Call me obsessive but whenever something dramatic happens to a building or land, I often wonder, “who owns it”?

It happened when protestors demonstrated outside Millbank Tower in London and smashed in the windows (since you ask, the owner is Basio Holdings Ltd., Tortola, British Virgin Islands).

It happened more recently in November last year when a massive fire destroyed the old Co-op building in Morrison Street in Glasgow.

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The owner of the building is Straben Developments Ltd. of Belfast which bought the building in September 2007 for £4,200,000.

It has lain derelict ever since and given the effort by Strathclyde Fire and Rescue to put out the blaze, I got to wondering how much it must have cost to put the fire out and who pays?

The fire and rescue (and police) services are paid for by Glasgow City Council who, in turn are financed by a grant from the Scottish Government and from Council Tax and Business Rates levied across the city.

Business rates are assessed according to the rateable value of a property (which broadly equates to its rental value) and the poundage (a pence in the pound rate - currently 42.6p). So, for example, a property assessed at £100,000 will pay £42,600 per year to the local authority.

So how much has Straben Developments Ltd. contributed to the costs of the public services in the city which rushed to protect their £4.2 million property?

Well, 130 Morrison Street has a rateable value of £300,000 and thus, since September 2007, Straben Developments might be expected to have paid a total of around £500,000 in local taxes.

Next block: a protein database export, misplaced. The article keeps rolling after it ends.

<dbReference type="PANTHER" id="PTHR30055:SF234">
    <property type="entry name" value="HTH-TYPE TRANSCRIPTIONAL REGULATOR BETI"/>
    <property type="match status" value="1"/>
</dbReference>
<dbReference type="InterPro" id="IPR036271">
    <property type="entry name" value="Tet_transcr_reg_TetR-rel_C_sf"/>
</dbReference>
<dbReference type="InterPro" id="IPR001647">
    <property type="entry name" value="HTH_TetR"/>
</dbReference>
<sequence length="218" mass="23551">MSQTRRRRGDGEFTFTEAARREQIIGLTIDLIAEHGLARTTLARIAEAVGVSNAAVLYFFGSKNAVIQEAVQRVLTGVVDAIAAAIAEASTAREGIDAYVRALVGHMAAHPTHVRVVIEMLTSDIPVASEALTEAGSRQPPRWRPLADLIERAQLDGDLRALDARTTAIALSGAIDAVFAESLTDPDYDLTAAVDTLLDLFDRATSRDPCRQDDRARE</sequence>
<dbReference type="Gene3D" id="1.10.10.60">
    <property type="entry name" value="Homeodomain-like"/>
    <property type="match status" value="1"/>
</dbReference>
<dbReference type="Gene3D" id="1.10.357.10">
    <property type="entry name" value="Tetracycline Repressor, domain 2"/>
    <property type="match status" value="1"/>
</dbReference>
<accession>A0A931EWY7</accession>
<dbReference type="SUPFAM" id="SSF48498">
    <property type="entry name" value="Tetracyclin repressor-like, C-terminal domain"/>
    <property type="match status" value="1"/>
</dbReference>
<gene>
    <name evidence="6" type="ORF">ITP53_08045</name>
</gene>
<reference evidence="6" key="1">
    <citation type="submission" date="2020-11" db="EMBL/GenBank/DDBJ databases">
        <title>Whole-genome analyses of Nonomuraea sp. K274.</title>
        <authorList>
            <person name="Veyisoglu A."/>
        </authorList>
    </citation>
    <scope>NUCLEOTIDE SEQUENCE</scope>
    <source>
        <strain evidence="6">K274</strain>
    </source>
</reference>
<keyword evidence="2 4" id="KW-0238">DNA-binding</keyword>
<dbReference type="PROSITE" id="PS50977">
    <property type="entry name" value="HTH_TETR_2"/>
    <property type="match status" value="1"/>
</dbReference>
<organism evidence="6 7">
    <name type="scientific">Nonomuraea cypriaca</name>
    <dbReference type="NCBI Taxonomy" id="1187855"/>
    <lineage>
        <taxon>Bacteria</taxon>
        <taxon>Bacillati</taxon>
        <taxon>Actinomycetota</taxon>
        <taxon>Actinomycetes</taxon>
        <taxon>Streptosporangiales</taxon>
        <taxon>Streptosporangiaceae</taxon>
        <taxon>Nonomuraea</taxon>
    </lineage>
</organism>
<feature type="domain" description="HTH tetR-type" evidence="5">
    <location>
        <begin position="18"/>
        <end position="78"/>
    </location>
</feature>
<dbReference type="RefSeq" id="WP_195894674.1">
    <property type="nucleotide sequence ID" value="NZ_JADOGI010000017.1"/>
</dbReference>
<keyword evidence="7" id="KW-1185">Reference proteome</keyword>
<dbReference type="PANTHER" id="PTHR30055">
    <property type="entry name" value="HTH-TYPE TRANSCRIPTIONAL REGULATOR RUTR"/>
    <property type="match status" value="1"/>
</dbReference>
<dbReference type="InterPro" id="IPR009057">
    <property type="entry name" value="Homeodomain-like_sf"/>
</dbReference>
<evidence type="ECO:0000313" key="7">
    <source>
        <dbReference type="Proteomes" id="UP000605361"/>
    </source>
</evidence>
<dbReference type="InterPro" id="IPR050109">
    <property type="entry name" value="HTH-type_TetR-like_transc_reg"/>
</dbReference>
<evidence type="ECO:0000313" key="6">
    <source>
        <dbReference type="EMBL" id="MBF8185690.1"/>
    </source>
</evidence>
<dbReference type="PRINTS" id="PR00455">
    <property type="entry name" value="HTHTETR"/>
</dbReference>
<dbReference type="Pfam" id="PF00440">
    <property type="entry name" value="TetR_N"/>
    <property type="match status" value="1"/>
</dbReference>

Except they haven’t, because empty industrial buildings are exempt from business rates.

So, while this company sits on its asset (which I am sure is fully insured), they pay nothing towards all the services that the City of Glasgow provides that ensure their land and property retains its value.

Is this not the height of unfairness when citizens and small businesses across Glasgow are all paying their fair share?

The situation becomes even more bizarre when one learns that Strathclyde Fire and Rescue do themselves pay business rates on all of their fire stations and other premises.

Indeed in the year to March 2011, they paid a total of £2,117,373 in rates including £563,235 in the City of Glasgow alone! So the rescuers pay local tax but those who benefit pay nothing.

It is high time such exemptions were abolished or (better still) a land tax was introduced to prevent such buildings lying derelict in the first place and to make sure the owners pay their fair share towards the costs of those brave firefighters and their equipment which so quickly came to try and put out the fire.